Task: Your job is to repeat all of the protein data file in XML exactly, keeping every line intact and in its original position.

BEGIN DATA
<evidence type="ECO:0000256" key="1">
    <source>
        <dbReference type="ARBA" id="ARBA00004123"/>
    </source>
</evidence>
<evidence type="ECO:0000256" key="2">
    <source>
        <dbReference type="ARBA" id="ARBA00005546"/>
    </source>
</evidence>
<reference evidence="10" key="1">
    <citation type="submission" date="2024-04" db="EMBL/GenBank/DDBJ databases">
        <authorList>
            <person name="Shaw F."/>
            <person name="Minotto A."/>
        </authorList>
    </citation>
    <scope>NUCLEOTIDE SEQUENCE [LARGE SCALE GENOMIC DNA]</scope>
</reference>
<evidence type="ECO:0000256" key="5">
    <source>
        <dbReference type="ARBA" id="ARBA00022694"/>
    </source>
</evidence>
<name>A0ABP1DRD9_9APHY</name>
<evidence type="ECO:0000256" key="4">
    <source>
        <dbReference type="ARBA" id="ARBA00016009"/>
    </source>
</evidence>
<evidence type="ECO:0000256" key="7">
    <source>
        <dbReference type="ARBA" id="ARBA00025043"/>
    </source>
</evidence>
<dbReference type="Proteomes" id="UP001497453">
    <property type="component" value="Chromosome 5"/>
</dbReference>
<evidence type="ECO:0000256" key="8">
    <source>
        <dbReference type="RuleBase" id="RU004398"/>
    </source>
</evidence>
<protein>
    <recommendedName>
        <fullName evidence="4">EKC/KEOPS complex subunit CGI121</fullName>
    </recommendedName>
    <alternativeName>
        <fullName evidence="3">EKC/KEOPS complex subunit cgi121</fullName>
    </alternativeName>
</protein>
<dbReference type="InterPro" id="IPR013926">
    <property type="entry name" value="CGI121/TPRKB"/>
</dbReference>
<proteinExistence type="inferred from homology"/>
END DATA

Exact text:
<evidence type="ECO:0000256" key="1">
    <source>
        <dbReference type="ARBA" id="ARBA00004123"/>
    </source>
</evidence>
<evidence type="ECO:0000256" key="2">
    <source>
        <dbReference type="ARBA" id="ARBA00005546"/>
    </source>
</evidence>
<reference evidence="10" key="1">
    <citation type="submission" date="2024-04" db="EMBL/GenBank/DDBJ databases">
        <authorList>
            <person name="Shaw F."/>
            <person name="Minotto A."/>
        </authorList>
    </citation>
    <scope>NUCLEOTIDE SEQUENCE [LARGE SCALE GENOMIC DNA]</scope>
</reference>
<evidence type="ECO:0000256" key="5">
    <source>
        <dbReference type="ARBA" id="ARBA00022694"/>
    </source>
</evidence>
<name>A0ABP1DRD9_9APHY</name>
<evidence type="ECO:0000256" key="4">
    <source>
        <dbReference type="ARBA" id="ARBA00016009"/>
    </source>
</evidence>
<evidence type="ECO:0000256" key="7">
    <source>
        <dbReference type="ARBA" id="ARBA00025043"/>
    </source>
</evidence>
<dbReference type="Proteomes" id="UP001497453">
    <property type="component" value="Chromosome 5"/>
</dbReference>
<evidence type="ECO:0000256" key="8">
    <source>
        <dbReference type="RuleBase" id="RU004398"/>
    </source>
</evidence>
<protein>
    <recommendedName>
        <fullName evidence="4">EKC/KEOPS complex subunit CGI121</fullName>
    </recommendedName>
    <alternativeName>
        <fullName evidence="3">EKC/KEOPS complex subunit cgi121</fullName>
    </alternativeName>
</protein>
<dbReference type="InterPro" id="IPR013926">
    <property type="entry name" value="CGI121/TPRKB"/>
</dbReference>
<proteinExistence type="inferred from homology"/>